By Jeanne Hansen, Owner, Jeanne Hansen Editorial Services
AARP’s Real Possibilities initiative goes to the heart of the brand and empowers people to navigate the changing face of aging in America.
People can join AARP at age 50, and that includes 34.5 percent of the entire U.S. population (U.S. Census Bureau, 2016). “That is not a segment; that is the size of a country, and it’s rich in diversity, experience, wisdom, and opportunity,” observes Barbara Shipley, AARP’s Chief Brand Officer.
When people think of AARP, they might picture a frail lady picking up her prescription, or elders tottering around a tour bus at a vacation spot, or a wobbly gent negotiating a discount on car repairs.
But they’d be wrong.”
As a 50-something myself, it may seem biased when I say that 50 is not so old, but you’d never have known it when I hit that milestone birthday. I bore the brunt of much teasing when, to add insult to injury, my AARP card arrived in the mail along with plenty of over-the-hill birthday jokes. (Vengeance was mine when my younger friends reached the same milestone.) Why do we not want to admit it when we pass the half-century mark? Old stigmas run deep, not to mention the social pressures of staying forever young. But the tide is turning on that old way of thinking, and AARP is leading the way with their Real Possibilities campaign.
With Shipley at the architect’s table, AARP recognized that although not every bucket list item is feasible for most people, there are still lots of possibilities – realistic ones – after age 50. People are staying in the workforce longer than ever, living longer than ever, and staying healthy and more active longer than ever. Scores of Americans are somewhere north of the traditional retirement age, but 57 percent of AARP-eligible members are aged 50 to 65 years (U.S. Census Bureau, 2016). That’s more than 63 million people who might feel like shredding the first AARP card they receive in the mail, but I’m here to tell you why they shouldn’t.
AARP originally stood for American Association for Retired Persons, but today the name is simply AARP. You could say that the R and the P stand for Real Possibilities (AARP, 2013) to reflect the latest change in the organization’s history of innovation. The roots of AARP date back to 1947, when Dr. Ethel Percy Andrus found inspiration in the most unlikely of places: a chicken coop. Back then, the fledgling organization was called the National Retired Teachers Association (NRTA) and was primarily concerned with helping retired teachers. Andrus was inspired by one particular teacher who had enjoyed a distinguished career, but in her retirement she lost everything to the Great Depression and found herself living in a windowless chicken coop with a sagging door. Right then and there, Andrus vowed to help retired teachers lead lives of independence, dignity, and purpose. In 1958, she realized the organization could help all retirees, not just teachers, and the NRTA became AARP.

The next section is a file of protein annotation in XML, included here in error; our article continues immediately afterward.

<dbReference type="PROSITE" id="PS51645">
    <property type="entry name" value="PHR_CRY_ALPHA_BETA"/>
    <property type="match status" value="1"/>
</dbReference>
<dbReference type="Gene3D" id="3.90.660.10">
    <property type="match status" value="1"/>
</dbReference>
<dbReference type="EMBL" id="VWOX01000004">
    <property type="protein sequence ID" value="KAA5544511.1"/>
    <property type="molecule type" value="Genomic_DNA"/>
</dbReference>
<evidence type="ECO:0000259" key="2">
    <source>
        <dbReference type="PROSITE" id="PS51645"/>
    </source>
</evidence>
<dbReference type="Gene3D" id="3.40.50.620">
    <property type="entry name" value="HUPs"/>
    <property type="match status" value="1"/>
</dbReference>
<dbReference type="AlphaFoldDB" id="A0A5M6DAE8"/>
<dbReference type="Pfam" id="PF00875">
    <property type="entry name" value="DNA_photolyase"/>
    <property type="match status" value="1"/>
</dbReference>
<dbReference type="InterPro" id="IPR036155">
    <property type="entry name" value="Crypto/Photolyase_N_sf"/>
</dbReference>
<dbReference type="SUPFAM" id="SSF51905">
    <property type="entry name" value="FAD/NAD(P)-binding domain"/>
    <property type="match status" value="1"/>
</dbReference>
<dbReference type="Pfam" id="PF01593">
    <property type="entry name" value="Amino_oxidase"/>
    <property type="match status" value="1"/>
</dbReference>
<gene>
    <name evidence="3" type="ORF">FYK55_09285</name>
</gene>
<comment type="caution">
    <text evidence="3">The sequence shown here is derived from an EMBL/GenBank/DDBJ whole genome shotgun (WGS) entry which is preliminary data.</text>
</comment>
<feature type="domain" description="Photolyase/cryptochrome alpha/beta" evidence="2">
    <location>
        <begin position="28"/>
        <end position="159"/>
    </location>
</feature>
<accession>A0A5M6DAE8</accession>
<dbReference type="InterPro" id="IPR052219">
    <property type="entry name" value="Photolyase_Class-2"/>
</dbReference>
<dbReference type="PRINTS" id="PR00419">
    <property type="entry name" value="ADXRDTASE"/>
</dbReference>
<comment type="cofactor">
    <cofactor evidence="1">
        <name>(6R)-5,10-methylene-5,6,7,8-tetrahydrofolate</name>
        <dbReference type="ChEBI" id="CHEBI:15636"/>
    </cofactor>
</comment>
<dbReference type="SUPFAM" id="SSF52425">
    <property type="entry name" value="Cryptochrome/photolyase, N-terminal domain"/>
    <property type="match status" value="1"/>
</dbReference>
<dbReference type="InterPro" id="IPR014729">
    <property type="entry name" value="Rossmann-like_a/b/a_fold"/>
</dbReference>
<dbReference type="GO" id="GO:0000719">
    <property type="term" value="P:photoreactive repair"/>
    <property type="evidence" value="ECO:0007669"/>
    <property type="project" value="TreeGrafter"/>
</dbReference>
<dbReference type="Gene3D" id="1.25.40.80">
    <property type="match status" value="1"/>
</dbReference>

The times have changed again. The workplace is radically different, for one thing. People don’t spend decades with one employer and reap the rewards of a retirement plan while rocking on the front porch with grandkids playing in the yard. They provide for their own retirement, keep pace with changes in health insurance and medical care, look after their parents further into their own lives as the average life expectancy increases, cash in on travel deals to visit their kids and grandkids in our mobile society, launch second careers, go back to school, guard themselves against fraud, and keep up with new technology. You read that right: They keep up with technology. The Pew Research Center found that 59 percent of people aged 65 years and older use the internet, and a whopping 71 percent of those internet users go online every day (Smith, 2014). That doesn’t even count people aged 50 to 65 years, many of whom are active employees and keep abreast of technology at work.
AARP originally stood for American Association for Retired Persons, but today the name is simply AARP. You could say that the R and the P stand for Real Possibilities to reflect the latest change in the organization’s history of innovation.